When I was in my early 20s, I lived in Crows Nest; walking distance to North Sydney.
I went to a local gym one Wednesday afternoon and whilst doing my workout with my training partner at the time, we discussed the idea of a mid-week bushwalk.
By the end of the workout we had two others interested and the four of us decided to each go home, pack and meet back at the gym at 7pm for an evening camping trip in the Blue Mountains.
The whole thing was a rush. Not just because of the time limit we were working to, but also because of the excitement created by the spontaneity of the adventure.
We ended up at a place called Faluconbridge Point at about 9pm. After parking the car at the end of the fire trail, we walked down into the Grose Valley and set up camp under an overhanging rock near the rivers edge.
Then it got interesting
We awoke with a start when one of our party had his hair nibbled on by a rat. It was then that we became aware of the fresh smell of rain. Suddenly it began to bucket down. The bush was illuminated by flashes of lightning as thunder echoed around the valley.
As we sat watching the rain outside the cave, we became aware that the river was rising. After half an hour of this we noticed that the river was getting close to the entrance of our little home.
At about 3:30 or 4am we decided that the best thing to do was to start our climb back up the hill to the car, which we had left at the end of the fire trail.
We reached the top of the escarpment just as dawn broke. The sun came out and gave us one of those glorious sparkling fresh, clean mornings. We stood there, soaked to the bone and really looking forward to getting in the warm car.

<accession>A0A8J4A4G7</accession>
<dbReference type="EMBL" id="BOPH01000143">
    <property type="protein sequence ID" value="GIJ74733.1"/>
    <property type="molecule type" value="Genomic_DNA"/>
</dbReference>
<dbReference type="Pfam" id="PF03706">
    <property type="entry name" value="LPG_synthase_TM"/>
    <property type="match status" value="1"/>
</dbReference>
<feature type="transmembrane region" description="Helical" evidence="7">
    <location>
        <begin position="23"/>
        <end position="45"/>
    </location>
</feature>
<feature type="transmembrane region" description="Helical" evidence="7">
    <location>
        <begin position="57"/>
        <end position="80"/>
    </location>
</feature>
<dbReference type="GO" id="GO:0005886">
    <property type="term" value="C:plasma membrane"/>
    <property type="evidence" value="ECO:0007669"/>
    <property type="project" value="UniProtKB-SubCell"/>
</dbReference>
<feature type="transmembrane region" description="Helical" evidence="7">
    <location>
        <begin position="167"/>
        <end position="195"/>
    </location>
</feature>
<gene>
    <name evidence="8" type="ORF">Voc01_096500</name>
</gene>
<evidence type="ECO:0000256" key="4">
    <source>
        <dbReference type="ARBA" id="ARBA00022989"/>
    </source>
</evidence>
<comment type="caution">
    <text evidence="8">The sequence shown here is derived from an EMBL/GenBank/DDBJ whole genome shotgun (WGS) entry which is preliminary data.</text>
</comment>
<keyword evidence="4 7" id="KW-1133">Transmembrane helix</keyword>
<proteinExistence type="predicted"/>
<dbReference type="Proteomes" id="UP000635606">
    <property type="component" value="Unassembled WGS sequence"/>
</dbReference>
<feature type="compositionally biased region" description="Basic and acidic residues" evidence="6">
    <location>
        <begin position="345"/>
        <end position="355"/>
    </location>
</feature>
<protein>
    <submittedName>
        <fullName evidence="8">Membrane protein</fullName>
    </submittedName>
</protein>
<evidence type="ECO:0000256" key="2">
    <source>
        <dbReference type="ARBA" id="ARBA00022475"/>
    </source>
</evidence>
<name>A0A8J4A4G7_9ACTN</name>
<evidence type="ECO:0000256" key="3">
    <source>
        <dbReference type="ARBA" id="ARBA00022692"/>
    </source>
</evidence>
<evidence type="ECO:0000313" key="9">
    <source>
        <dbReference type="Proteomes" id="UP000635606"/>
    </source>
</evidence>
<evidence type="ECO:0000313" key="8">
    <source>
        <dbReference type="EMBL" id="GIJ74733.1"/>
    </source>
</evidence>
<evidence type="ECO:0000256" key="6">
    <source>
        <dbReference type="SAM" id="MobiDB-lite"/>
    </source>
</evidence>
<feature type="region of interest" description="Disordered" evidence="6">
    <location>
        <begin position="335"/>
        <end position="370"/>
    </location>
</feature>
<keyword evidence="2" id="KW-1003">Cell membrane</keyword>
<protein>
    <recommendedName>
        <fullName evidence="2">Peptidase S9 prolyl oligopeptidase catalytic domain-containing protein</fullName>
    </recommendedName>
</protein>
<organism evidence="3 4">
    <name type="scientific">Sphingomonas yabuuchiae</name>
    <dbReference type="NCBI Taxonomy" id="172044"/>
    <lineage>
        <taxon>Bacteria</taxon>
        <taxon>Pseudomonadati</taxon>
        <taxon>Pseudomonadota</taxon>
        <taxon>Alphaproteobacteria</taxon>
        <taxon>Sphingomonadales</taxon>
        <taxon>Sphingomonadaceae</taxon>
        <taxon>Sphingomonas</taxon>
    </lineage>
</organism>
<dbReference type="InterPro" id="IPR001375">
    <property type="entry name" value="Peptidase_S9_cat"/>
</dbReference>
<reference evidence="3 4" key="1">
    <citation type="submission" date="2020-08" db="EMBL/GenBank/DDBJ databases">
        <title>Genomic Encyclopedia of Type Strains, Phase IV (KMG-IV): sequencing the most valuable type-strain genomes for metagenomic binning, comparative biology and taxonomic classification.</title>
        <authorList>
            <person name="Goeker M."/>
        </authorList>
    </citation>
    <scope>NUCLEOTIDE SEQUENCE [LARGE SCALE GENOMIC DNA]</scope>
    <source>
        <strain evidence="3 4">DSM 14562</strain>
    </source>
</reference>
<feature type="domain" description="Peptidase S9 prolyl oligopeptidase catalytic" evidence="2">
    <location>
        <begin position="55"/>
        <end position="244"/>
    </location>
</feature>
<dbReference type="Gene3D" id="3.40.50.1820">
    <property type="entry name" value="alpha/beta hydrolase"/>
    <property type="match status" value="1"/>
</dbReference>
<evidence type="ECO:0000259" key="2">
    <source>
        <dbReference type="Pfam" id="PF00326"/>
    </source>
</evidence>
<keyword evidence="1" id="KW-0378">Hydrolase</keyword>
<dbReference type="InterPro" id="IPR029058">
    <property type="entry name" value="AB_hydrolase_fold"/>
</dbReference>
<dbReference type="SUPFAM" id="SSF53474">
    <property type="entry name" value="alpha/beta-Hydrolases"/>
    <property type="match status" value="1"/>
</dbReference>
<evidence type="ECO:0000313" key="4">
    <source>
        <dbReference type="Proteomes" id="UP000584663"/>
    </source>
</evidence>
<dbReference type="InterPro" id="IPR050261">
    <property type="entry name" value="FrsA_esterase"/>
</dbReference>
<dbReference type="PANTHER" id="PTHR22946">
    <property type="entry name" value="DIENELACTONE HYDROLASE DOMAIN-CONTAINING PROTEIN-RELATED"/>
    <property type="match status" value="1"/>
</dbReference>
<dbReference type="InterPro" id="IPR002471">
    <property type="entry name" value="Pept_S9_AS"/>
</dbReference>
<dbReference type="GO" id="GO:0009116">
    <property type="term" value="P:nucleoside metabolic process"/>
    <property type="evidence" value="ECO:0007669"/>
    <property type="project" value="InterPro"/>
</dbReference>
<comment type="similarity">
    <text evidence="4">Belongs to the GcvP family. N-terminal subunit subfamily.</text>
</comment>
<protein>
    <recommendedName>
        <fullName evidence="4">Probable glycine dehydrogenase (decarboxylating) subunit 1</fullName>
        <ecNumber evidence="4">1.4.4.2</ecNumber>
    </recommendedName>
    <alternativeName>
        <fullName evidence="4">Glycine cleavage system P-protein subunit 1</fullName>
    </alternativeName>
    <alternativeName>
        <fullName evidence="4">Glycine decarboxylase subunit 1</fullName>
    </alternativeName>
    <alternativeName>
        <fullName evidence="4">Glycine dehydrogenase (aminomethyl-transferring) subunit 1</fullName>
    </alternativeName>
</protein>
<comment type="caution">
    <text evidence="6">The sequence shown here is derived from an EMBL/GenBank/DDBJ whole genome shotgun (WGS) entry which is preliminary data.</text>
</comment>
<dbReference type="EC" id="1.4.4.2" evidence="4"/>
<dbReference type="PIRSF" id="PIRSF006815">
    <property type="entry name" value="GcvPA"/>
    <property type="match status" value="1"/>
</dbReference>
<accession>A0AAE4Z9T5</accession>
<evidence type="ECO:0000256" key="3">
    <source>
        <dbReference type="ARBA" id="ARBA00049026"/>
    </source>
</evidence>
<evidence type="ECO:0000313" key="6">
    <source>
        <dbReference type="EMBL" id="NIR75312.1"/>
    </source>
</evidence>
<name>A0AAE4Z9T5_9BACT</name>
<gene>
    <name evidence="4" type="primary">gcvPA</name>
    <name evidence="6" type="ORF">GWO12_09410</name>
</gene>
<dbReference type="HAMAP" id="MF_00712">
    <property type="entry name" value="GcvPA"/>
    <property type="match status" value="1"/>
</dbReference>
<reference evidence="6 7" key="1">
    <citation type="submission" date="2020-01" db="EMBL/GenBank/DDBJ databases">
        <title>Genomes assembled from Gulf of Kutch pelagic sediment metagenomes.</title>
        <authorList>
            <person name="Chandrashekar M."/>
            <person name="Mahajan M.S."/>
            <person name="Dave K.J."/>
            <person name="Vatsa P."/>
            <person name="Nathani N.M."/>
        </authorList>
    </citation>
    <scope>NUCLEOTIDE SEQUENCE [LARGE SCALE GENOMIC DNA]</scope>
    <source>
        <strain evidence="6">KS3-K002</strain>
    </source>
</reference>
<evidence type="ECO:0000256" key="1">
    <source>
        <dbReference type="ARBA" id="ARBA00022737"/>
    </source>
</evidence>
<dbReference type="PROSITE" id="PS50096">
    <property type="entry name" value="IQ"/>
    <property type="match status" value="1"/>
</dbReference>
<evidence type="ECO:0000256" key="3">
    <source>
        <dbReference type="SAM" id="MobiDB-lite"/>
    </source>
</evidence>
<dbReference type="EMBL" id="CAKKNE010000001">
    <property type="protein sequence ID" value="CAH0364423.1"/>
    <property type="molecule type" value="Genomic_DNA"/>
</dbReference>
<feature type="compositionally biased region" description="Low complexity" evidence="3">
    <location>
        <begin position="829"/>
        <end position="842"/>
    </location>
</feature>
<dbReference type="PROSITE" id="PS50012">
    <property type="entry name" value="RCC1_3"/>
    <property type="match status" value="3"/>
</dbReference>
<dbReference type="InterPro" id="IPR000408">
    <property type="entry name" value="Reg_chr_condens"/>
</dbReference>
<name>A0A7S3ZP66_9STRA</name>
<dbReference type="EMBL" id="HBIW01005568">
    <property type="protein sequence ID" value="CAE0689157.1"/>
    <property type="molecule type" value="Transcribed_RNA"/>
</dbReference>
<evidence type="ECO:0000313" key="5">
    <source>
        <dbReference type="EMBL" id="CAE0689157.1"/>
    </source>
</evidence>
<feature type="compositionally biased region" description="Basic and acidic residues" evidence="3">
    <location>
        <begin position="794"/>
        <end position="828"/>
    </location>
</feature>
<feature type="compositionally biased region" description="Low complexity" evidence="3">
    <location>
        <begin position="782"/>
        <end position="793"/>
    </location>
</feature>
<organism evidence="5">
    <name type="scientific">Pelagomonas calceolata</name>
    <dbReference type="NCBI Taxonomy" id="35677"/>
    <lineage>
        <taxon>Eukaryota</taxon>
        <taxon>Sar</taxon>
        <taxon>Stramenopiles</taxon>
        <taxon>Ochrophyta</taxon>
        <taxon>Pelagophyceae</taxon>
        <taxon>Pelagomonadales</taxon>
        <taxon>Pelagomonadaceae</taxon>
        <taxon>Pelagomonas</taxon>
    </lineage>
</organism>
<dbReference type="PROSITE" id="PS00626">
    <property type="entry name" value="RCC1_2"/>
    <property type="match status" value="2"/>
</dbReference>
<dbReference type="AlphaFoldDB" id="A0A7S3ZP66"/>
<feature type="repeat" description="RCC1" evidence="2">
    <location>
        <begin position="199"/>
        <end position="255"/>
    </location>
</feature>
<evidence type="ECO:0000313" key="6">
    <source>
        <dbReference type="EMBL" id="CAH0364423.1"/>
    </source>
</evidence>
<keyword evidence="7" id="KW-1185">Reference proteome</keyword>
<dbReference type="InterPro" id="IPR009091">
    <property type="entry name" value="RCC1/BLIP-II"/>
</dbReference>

That is when we discovered that the car key was missing.
An hour later, after we had broken into and hotwired our car, we headed for junk food before setting off in Sydney’s morning traffic.
None of us were prepared for what happened next:
I got back to Sydney in time for a quick shower and a swift walk to work, arriving almost on the dot of 9am.
An impromptu night in the bush complete with mud, a poor night’s sleep in a cave, rats, hiking, cold, lost keys etc – and yet, I felt totally invigorated. It was a Thursday morning yet I felt as refreshed as though I’d had a full weekend break. When the real weekend came along two days later, it was an unexpected bonus.
Talking to the guys at the gym, they’d all felt the same. We had discovered how to cram an extra weekend into a week. Our productivity was higher and our work was better, we were alert and ready for action on the Thursday morning.
We decided we’d have to do something like that again ‘? but we never did.
The lesson we learned, by youthful misadventure, is that a dramatic mid-week change really is as good as a holiday.
NB: Bushwalkers become lost and perish in the Blue Mountains every year. When we did this we were young and foolish. You should NEVER walk in the Blue Mountains if you have no experience of the area and you should ALWAYS let people know where you are going.